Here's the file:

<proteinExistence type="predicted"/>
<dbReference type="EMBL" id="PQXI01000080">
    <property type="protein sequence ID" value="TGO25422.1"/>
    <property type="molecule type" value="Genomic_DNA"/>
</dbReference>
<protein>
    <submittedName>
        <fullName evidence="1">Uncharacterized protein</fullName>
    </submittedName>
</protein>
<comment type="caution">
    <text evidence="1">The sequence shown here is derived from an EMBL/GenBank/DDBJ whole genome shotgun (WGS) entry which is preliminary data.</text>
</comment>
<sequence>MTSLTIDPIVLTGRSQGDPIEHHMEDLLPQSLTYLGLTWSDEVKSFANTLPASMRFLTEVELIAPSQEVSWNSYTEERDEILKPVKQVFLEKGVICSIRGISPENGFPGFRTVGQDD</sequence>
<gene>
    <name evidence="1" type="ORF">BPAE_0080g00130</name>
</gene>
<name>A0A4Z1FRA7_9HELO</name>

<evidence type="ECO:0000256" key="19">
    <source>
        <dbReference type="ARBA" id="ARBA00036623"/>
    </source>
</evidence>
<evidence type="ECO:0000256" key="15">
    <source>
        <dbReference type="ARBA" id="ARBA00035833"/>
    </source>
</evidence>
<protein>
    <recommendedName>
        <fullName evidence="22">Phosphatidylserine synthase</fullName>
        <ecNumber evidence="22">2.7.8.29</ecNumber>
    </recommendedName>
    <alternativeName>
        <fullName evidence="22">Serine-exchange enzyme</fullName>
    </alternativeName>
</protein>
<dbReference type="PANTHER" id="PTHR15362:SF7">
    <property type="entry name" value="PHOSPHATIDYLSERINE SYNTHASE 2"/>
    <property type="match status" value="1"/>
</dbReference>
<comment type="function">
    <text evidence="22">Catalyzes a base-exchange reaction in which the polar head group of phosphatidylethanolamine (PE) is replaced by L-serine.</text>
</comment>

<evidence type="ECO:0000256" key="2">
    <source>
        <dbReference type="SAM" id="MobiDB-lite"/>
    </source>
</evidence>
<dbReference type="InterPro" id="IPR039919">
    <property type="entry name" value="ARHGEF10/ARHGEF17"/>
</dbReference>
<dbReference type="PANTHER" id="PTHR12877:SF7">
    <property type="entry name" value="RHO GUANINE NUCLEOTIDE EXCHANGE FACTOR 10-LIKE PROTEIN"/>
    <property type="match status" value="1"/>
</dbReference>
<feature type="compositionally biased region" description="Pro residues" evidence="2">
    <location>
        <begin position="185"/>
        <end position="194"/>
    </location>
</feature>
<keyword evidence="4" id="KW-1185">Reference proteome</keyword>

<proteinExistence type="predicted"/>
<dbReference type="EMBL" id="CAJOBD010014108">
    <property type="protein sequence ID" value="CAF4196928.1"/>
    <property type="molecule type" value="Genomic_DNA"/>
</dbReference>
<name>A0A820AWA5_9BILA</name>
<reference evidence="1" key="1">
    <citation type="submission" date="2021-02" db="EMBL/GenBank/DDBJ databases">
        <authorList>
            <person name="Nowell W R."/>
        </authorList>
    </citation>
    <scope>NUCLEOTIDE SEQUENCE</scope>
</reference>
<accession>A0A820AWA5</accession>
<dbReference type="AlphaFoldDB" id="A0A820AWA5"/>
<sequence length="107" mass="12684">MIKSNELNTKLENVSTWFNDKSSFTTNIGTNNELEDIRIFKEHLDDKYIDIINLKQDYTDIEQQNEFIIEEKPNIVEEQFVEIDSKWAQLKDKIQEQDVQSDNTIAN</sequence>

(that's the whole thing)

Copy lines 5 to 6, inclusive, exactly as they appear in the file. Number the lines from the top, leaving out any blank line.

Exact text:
</dbReference>
<protein>